5 Services Psychiatrists Forget to Bill For

Betsy Nicoletti, MS


January 15, 2019

In This Article

Successfully Code for Psychiatric Services

Proper reimbursement from payers requires accurate coding. That means staying current on all updates and using procedure and diagnostic codes accurately.

Busy physicians often code what they are used to coding. However, they can achieve a reduction in denied claims and additional revenue for their practice or hospital if they stay up-to-date on the latest codes—and perhaps more important, learn about codes they aren't using but should.

Here are five services (and how to bill them correctly) that psychiatrists often overlook.

Use the Psychiatric Diagnostic Interview for an Evaluation and Reevaluation

There are two codes for reporting psychiatric diagnostic evaluation: one with medical services for use by psychiatrists, psychiatric nurse practitioners, and psychiatric physician assistants; and another for an evaluation without medical services for use by social workers, psychologists, and other licensed therapists.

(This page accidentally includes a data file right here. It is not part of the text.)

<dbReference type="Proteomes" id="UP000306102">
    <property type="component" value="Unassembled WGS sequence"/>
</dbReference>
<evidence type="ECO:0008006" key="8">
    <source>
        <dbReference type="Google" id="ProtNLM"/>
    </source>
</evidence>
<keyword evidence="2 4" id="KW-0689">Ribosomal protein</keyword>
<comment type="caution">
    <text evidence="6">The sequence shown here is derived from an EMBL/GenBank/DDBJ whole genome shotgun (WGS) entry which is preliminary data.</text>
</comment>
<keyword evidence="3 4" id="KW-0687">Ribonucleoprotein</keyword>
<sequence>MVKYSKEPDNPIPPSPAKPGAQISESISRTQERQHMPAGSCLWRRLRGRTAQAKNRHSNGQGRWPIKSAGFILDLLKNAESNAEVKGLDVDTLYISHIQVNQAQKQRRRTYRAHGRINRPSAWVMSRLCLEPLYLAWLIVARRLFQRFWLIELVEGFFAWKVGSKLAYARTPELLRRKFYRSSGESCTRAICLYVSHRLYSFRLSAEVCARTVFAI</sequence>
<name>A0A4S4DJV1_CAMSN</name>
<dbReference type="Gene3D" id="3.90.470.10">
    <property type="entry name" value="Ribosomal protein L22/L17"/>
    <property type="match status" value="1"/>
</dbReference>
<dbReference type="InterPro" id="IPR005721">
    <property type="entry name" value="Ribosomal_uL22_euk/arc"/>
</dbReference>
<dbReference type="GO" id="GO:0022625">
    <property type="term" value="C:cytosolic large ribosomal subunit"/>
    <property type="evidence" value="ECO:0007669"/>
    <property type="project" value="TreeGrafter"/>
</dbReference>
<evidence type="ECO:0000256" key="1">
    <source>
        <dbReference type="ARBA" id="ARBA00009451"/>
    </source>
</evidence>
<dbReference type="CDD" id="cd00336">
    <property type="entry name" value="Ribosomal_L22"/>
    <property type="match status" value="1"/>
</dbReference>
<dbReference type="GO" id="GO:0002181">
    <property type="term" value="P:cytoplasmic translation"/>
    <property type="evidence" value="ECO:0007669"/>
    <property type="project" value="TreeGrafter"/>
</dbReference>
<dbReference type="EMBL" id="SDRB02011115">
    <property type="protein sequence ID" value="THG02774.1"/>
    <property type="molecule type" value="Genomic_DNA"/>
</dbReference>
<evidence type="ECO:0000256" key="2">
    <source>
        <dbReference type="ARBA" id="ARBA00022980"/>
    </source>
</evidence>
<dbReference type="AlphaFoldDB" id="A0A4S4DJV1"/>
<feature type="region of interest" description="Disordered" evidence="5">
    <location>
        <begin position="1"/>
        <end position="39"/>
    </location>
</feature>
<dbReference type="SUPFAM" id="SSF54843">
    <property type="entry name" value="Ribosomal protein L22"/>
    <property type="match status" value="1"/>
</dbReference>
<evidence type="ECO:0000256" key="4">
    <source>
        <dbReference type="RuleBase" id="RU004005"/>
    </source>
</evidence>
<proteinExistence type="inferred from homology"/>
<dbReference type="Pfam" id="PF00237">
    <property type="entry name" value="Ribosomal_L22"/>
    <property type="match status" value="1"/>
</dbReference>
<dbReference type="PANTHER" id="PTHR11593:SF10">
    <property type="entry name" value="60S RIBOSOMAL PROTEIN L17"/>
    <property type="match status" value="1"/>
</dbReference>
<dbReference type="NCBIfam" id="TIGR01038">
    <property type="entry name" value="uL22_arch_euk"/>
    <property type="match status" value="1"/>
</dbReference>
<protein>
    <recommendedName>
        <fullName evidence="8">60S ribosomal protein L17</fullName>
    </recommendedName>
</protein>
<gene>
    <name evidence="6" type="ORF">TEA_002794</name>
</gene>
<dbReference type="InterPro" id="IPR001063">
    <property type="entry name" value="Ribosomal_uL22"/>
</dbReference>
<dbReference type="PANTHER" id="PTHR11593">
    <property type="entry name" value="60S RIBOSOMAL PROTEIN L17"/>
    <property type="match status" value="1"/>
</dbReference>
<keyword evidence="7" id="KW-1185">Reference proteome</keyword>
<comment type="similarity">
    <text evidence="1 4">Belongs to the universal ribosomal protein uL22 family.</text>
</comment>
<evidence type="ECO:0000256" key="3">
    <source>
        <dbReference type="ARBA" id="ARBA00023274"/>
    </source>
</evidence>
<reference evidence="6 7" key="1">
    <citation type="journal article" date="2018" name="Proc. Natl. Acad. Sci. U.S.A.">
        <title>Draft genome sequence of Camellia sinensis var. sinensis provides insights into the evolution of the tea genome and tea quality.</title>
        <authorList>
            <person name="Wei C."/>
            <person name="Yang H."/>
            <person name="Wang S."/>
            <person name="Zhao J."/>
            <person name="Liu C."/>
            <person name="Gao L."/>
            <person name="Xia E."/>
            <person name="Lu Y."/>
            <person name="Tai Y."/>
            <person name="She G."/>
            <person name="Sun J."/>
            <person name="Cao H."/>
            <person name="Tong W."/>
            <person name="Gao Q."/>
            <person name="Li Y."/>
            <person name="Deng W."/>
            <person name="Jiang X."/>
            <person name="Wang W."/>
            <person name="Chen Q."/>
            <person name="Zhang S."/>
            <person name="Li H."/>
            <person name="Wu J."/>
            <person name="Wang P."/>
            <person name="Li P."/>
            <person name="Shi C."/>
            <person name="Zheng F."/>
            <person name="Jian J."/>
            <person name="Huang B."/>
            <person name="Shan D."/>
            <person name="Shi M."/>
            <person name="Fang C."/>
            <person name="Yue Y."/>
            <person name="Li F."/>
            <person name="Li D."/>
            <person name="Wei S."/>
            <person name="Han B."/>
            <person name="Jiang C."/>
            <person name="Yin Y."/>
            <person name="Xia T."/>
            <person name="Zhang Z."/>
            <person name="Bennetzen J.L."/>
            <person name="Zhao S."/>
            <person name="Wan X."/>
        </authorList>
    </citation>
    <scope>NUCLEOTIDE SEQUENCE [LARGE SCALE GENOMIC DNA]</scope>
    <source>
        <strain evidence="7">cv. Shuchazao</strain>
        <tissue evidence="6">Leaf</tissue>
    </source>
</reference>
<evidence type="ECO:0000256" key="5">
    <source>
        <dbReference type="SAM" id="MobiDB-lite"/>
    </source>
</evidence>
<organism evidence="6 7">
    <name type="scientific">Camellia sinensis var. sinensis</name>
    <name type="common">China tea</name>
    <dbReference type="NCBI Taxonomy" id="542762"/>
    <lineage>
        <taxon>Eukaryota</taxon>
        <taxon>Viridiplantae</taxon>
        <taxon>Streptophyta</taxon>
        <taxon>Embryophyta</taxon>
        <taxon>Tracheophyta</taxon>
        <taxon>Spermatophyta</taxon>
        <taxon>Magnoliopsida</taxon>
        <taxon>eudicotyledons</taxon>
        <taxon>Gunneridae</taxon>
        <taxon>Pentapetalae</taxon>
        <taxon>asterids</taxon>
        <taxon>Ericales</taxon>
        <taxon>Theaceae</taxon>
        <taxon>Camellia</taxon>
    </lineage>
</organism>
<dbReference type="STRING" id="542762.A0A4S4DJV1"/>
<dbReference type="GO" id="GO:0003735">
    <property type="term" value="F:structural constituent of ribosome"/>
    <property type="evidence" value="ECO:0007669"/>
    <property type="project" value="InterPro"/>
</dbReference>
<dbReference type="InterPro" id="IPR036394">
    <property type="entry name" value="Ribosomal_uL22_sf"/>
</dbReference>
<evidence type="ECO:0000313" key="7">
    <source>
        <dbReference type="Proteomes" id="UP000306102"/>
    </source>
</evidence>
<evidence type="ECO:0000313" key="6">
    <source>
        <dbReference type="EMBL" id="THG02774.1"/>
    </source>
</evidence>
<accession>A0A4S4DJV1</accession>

The Current Procedural Terminology (CPT) book defines this service as "an integrated biopsychosocial and medical assessment, including history, mental status, other physical examination elements as indicated, and recommendations. This evaluation may include communication with family or other sources, prescription of medications, and review and ordering of laboratory or other diagnostic studies."

The CPT book also states that these codes may be used in lieu of seeing the patient if information needs to be obtained from family members, guardians, or significant others. According to CPT, this code may be billed more than once, although not more than once per calendar day, if the patient is seen on one day and a family member or other party is interviewed on another day. In that case, both evaluations can be reported as if provided to the patient.

There is no time limit about the frequency of reporting the psychiatric diagnostic evaluation. It is not defined as an initial service or a service to a new patient. If there is a break in treatment, or if a patient needs a new evaluation after a hospitalization, it may be billed again. It may not be billed on the same day as psychotherapy in crisis codes. And although the CPT book does not prohibit billing it on the day of psychotherapy, it would be highly unusual for a payer to pay for both a diagnostic evaluation and psychotherapy on the same day.


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